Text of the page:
Thursday June 28, 2012, may either mark another historic day for the books or a win for the Obama administration. The highest court in the land is projected to make their ruling soon on the Affordable Care Act or, as the Republicans love to call it, "Obamacare." Will they make history and overturn it, or will they uphold the law? If they only strike out the individual mandate and leave the rest intact, experts say that would be as bad as throwing the entire Act out.
On March 23, 2010, President Obama signed into law one of the most memorable pieces of legislation: healthcare reform. An impressive accomplishment for the fairly new, inexperienced president was ensconced in Washington. For 60 years, the good cop, bad cop routine of the two parties on Capitol Hill had failed to enact any reforms for healthcare, something that was sorely needed.
Ballooning medical costs were crippling most Americans and as the premiums rose, giant insurance companies' bottom line swelleds. Their profit margin seemed to be of paramount importance, with affordable costs for consumers a distant second.
Meanwhile, it's like a regular backwater cockfight as Democrats and Republicans continued to bicker about every and anything on the Hill. Some say both parties dropped the ball over the years and weren't very interested in reforming healthcare, for many of our legislators were in the pockets of big insurance companies. Disgraced former Congressman "a wholly owned subsidiary of the insurance companies." He repeated it several times until he was loudly "gaveled" and told to "stand down." The speaker didn't like what Weiner was shouting, for the cameras were rolling.(D-NY), once shouted on the House floor that the Republican party was
President Obama finally succeeded in getting a measure of what he wanted passed. It was not the universal healthcare first proposed, but it was reform nonetheless, albeit watered down to please Republicans who fought against the bill at every turn. The president naïvely thought by being "nice" and sitting down to "break bread" with the enemy would have invited bipartisan participation for the common good of the country. Boy, was he sadly mistaken.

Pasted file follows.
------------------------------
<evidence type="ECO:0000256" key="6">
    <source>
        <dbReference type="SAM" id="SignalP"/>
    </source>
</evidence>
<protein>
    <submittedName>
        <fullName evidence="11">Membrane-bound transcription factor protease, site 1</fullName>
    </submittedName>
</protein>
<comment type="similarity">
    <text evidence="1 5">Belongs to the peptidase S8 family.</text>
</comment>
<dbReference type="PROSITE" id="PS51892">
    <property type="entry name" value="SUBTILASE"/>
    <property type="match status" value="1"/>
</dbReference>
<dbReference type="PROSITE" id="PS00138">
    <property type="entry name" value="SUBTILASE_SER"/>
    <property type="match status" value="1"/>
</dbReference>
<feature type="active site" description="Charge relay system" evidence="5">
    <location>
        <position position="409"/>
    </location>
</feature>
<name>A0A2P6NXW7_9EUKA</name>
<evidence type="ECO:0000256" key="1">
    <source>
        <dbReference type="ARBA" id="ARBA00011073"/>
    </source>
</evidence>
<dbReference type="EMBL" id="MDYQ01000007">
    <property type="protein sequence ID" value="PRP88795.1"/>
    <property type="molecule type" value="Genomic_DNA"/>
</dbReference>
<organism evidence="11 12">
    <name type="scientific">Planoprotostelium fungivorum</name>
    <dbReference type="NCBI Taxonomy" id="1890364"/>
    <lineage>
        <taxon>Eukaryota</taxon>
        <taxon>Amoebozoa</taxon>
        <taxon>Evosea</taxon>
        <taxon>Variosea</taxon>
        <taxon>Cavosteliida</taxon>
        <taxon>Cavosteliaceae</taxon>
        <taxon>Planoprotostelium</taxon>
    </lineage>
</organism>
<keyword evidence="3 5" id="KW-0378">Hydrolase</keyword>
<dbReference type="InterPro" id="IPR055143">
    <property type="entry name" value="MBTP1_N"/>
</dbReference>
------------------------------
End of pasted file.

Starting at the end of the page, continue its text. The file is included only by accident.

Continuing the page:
Maybe he forgot how things were done in Washington. Maybe he overestimated his charm. Maybe he underestimated his fellow politicians across the aisle and their deep, desperate need for power while overestimating their love of country and doing what is beneficial for the collective.
The vicious fight over healthcare is purely political. I don't care under what premises they have managed to slither it all the way to the Supreme Court's chopping block, the underlying thread here is power. So if they have to embarrass, upset, destabilize, undermine to get to the end game-- which is to defeat the Obama administration -- darn it, they are not afraid to get their hands dirty.
One Republican senator, Mitch O'Connell of Kentucky, said during the contentious healthcare debate that his singular goal was to make Obama "a one-term president."
His main goal was to unseat the president. During these dire economic times his main goal is to run that different-looking president with the Muslim name out of the White House. Not looking for ways to jump-start the economy or infuse jobs into the abysmal job market, or find ways to stop the massive outsourcing of jobs, or improve our trade balance, but to defeat president Obama.
Calling the Affordable Healthcare Act "Obamacare" is the Republicans way of making it personal. For those who hate the president or the Democrats and get all their information from Fox and Friends or conservative talk radio pundits, hearing the reform referred to constantly as Obamacare intoxicates, and not in a good way. It intensifies the hate, the dislike, the deep ideological divide.
Meanwhile, healthcare reform is not for the president. It's for millions who cannot afford the skyrocketing healthcare premiums; for those with pre-existing conditions previously denied coverage. President Obama, along with all those senators and representatives railing against "Obamacare," already have the best insurance taxpayers' money can buy. They are not dependent on this reform.
The phallus power play in Washington continues with Republicans constantly on the offensive and the Democrats ineptly defending. "The Good Ole Boys" Party wants to win by any means necessary and make no effort to disguise this Machiavellian principle. The Democrats, however seem to flounder at most turns and have not effectively promoted this healthcare reform. Most still do not understand what's it entails or exactly would Americans get out of it.
They needed to simplify the law and explain what we will get, when and how. Legal jargon was meant to confuse, but people understand straigh-forward words. People understand their bottom line. What will it cost me as oppose to what I paid before? Is it cheaper? Will my entire family be covered? What is covered and what is not? "All the president's men," including Obama, failed to simplify and effectively promote while the Republicans effectively divided and attacked.
So here we are awaiting the most radical court in years to tell us if the Affordable Act is unconstitutional or not. Mine you, this is the same court who ruled corporations were indeed people. Just saying.
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